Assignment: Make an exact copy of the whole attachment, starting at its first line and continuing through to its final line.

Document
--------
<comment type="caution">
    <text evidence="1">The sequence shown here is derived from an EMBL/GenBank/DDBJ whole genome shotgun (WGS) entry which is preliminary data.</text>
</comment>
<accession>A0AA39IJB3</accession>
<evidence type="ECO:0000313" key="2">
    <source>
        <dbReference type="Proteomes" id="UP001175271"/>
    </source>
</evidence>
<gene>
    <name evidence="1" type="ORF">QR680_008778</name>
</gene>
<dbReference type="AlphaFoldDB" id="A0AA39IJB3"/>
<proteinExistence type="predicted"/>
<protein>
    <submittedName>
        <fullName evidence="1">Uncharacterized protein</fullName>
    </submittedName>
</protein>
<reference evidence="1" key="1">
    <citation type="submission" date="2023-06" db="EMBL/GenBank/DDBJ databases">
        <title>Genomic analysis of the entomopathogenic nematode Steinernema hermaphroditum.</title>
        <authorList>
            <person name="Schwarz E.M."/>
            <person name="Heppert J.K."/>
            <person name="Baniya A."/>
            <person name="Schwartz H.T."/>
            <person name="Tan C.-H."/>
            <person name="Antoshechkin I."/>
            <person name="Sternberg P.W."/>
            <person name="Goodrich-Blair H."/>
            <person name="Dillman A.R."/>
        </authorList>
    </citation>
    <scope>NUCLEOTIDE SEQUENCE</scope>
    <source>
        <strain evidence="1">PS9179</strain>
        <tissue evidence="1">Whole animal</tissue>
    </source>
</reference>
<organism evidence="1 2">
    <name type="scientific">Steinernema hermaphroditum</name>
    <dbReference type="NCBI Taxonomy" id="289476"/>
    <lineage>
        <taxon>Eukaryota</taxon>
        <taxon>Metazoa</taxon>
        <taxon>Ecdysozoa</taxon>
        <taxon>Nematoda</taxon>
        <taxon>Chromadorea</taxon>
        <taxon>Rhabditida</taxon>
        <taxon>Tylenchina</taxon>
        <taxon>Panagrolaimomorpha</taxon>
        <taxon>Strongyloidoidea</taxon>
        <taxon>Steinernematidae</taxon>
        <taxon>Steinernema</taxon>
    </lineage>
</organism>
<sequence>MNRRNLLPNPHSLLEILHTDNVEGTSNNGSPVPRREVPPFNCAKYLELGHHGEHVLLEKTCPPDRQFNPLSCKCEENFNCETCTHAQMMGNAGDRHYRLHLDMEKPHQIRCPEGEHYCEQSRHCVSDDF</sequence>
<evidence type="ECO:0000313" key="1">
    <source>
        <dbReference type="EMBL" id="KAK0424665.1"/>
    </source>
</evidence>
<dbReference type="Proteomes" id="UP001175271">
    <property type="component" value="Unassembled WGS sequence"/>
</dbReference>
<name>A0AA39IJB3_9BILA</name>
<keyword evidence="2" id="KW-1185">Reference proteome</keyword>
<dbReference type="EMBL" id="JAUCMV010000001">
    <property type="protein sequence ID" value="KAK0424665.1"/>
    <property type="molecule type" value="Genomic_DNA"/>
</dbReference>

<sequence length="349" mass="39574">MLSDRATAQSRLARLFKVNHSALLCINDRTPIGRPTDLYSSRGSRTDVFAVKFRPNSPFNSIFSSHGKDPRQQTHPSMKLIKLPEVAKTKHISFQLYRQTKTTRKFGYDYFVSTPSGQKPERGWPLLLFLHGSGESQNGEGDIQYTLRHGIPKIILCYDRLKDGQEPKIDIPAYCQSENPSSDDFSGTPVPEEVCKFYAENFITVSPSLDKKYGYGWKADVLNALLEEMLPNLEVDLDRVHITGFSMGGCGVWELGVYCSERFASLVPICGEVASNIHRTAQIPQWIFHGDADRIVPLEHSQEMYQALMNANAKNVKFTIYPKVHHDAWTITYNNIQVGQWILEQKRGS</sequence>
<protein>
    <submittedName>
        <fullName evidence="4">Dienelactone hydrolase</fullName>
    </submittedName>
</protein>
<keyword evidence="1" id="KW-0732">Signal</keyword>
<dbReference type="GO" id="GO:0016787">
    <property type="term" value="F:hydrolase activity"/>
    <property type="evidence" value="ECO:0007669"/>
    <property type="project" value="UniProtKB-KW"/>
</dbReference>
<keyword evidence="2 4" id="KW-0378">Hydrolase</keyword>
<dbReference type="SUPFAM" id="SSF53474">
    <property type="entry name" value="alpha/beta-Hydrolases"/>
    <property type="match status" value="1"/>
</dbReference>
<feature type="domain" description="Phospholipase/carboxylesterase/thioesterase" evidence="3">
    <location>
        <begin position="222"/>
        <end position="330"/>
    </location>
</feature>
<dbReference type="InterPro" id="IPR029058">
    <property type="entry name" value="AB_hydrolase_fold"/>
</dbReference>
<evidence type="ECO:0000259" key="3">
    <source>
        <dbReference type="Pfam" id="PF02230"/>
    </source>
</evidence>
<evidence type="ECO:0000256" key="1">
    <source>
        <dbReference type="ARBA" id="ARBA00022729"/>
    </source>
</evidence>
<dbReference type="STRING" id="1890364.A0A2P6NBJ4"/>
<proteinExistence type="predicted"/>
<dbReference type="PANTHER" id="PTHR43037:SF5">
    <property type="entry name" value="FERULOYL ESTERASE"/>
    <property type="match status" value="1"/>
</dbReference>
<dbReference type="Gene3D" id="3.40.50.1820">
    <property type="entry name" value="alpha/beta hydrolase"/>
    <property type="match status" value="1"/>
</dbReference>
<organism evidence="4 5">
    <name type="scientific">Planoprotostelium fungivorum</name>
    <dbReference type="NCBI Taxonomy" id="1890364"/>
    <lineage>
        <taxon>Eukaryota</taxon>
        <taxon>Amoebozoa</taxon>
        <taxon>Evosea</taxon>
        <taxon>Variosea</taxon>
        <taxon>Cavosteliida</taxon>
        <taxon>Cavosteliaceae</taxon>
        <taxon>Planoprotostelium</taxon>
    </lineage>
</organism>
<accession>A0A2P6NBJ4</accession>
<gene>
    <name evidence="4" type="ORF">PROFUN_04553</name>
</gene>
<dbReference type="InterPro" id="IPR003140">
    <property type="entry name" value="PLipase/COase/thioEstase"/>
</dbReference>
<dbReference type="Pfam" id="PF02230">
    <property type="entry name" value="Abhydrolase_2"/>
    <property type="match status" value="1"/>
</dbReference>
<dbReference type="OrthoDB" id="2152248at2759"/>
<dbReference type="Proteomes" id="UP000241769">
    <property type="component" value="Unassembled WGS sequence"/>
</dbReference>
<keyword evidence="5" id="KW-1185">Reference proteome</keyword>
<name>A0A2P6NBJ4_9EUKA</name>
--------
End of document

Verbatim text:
<comment type="caution">
    <text evidence="1">The sequence shown here is derived from an EMBL/GenBank/DDBJ whole genome shotgun (WGS) entry which is preliminary data.</text>
</comment>
<accession>A0AA39IJB3</accession>
<evidence type="ECO:0000313" key="2">
    <source>
        <dbReference type="Proteomes" id="UP001175271"/>
    </source>
</evidence>
<gene>
    <name evidence="1" type="ORF">QR680_008778</name>
</gene>
<dbReference type="AlphaFoldDB" id="A0AA39IJB3"/>
<proteinExistence type="predicted"/>
<protein>
    <submittedName>
        <fullName evidence="1">Uncharacterized protein</fullName>
    </submittedName>
</protein>
<reference evidence="1" key="1">
    <citation type="submission" date="2023-06" db="EMBL/GenBank/DDBJ databases">
        <title>Genomic analysis of the entomopathogenic nematode Steinernema hermaphroditum.</title>
        <authorList>
            <person name="Schwarz E.M."/>
            <person name="Heppert J.K."/>
            <person name="Baniya A."/>
            <person name="Schwartz H.T."/>
            <person name="Tan C.-H."/>
            <person name="Antoshechkin I."/>
            <person name="Sternberg P.W."/>
            <person name="Goodrich-Blair H."/>
            <person name="Dillman A.R."/>
        </authorList>
    </citation>
    <scope>NUCLEOTIDE SEQUENCE</scope>
    <source>
        <strain evidence="1">PS9179</strain>
        <tissue evidence="1">Whole animal</tissue>
    </source>
</reference>
<organism evidence="1 2">
    <name type="scientific">Steinernema hermaphroditum</name>
    <dbReference type="NCBI Taxonomy" id="289476"/>
    <lineage>
        <taxon>Eukaryota</taxon>
        <taxon>Metazoa</taxon>
        <taxon>Ecdysozoa</taxon>
        <taxon>Nematoda</taxon>
        <taxon>Chromadorea</taxon>
        <taxon>Rhabditida</taxon>
        <taxon>Tylenchina</taxon>
        <taxon>Panagrolaimomorpha</taxon>
        <taxon>Strongyloidoidea</taxon>
        <taxon>Steinernematidae</taxon>
        <taxon>Steinernema</taxon>
    </lineage>
</organism>
<sequence>MNRRNLLPNPHSLLEILHTDNVEGTSNNGSPVPRREVPPFNCAKYLELGHHGEHVLLEKTCPPDRQFNPLSCKCEENFNCETCTHAQMMGNAGDRHYRLHLDMEKPHQIRCPEGEHYCEQSRHCVSDDF</sequence>
<evidence type="ECO:0000313" key="1">
    <source>
        <dbReference type="EMBL" id="KAK0424665.1"/>
    </source>
</evidence>
<dbReference type="Proteomes" id="UP001175271">
    <property type="component" value="Unassembled WGS sequence"/>
</dbReference>
<name>A0AA39IJB3_9BILA</name>
<keyword evidence="2" id="KW-1185">Reference proteome</keyword>
<dbReference type="EMBL" id="JAUCMV010000001">
    <property type="protein sequence ID" value="KAK0424665.1"/>
    <property type="molecule type" value="Genomic_DNA"/>
</dbReference>

<sequence length="349" mass="39574">MLSDRATAQSRLARLFKVNHSALLCINDRTPIGRPTDLYSSRGSRTDVFAVKFRPNSPFNSIFSSHGKDPRQQTHPSMKLIKLPEVAKTKHISFQLYRQTKTTRKFGYDYFVSTPSGQKPERGWPLLLFLHGSGESQNGEGDIQYTLRHGIPKIILCYDRLKDGQEPKIDIPAYCQSENPSSDDFSGTPVPEEVCKFYAENFITVSPSLDKKYGYGWKADVLNALLEEMLPNLEVDLDRVHITGFSMGGCGVWELGVYCSERFASLVPICGEVASNIHRTAQIPQWIFHGDADRIVPLEHSQEMYQALMNANAKNVKFTIYPKVHHDAWTITYNNIQVGQWILEQKRGS</sequence>
<protein>
    <submittedName>
        <fullName evidence="4">Dienelactone hydrolase</fullName>
    </submittedName>
</protein>
<keyword evidence="1" id="KW-0732">Signal</keyword>
<dbReference type="GO" id="GO:0016787">
    <property type="term" value="F:hydrolase activity"/>
    <property type="evidence" value="ECO:0007669"/>
    <property type="project" value="UniProtKB-KW"/>
</dbReference>
<keyword evidence="2 4" id="KW-0378">Hydrolase</keyword>
<dbReference type="SUPFAM" id="SSF53474">
    <property type="entry name" value="alpha/beta-Hydrolases"/>
    <property type="match status" value="1"/>
</dbReference>
<feature type="domain" description="Phospholipase/carboxylesterase/thioesterase" evidence="3">
    <location>
        <begin position="222"/>
        <end position="330"/>
    </location>
</feature>
<dbReference type="InterPro" id="IPR029058">
    <property type="entry name" value="AB_hydrolase_fold"/>
</dbReference>
<evidence type="ECO:0000259" key="3">
    <source>
        <dbReference type="Pfam" id="PF02230"/>
    </source>
</evidence>
<evidence type="ECO:0000256" key="1">
    <source>
        <dbReference type="ARBA" id="ARBA00022729"/>
    </source>
</evidence>
<dbReference type="STRING" id="1890364.A0A2P6NBJ4"/>
<proteinExistence type="predicted"/>
<dbReference type="PANTHER" id="PTHR43037:SF5">
    <property type="entry name" value="FERULOYL ESTERASE"/>
    <property type="match status" value="1"/>
</dbReference>
<dbReference type="Gene3D" id="3.40.50.1820">
    <property type="entry name" value="alpha/beta hydrolase"/>
    <property type="match status" value="1"/>
</dbReference>
<organism evidence="4 5">
    <name type="scientific">Planoprotostelium fungivorum</name>
    <dbReference type="NCBI Taxonomy" id="1890364"/>
    <lineage>
        <taxon>Eukaryota</taxon>
        <taxon>Amoebozoa</taxon>
        <taxon>Evosea</taxon>
        <taxon>Variosea</taxon>
        <taxon>Cavosteliida</taxon>
        <taxon>Cavosteliaceae</taxon>
        <taxon>Planoprotostelium</taxon>
    </lineage>
</organism>
<accession>A0A2P6NBJ4</accession>
<gene>
    <name evidence="4" type="ORF">PROFUN_04553</name>
</gene>
<dbReference type="InterPro" id="IPR003140">
    <property type="entry name" value="PLipase/COase/thioEstase"/>
</dbReference>
<dbReference type="Pfam" id="PF02230">
    <property type="entry name" value="Abhydrolase_2"/>
    <property type="match status" value="1"/>
</dbReference>
<dbReference type="OrthoDB" id="2152248at2759"/>
<dbReference type="Proteomes" id="UP000241769">
    <property type="component" value="Unassembled WGS sequence"/>
</dbReference>
<keyword evidence="5" id="KW-1185">Reference proteome</keyword>
<name>A0A2P6NBJ4_9EUKA</name>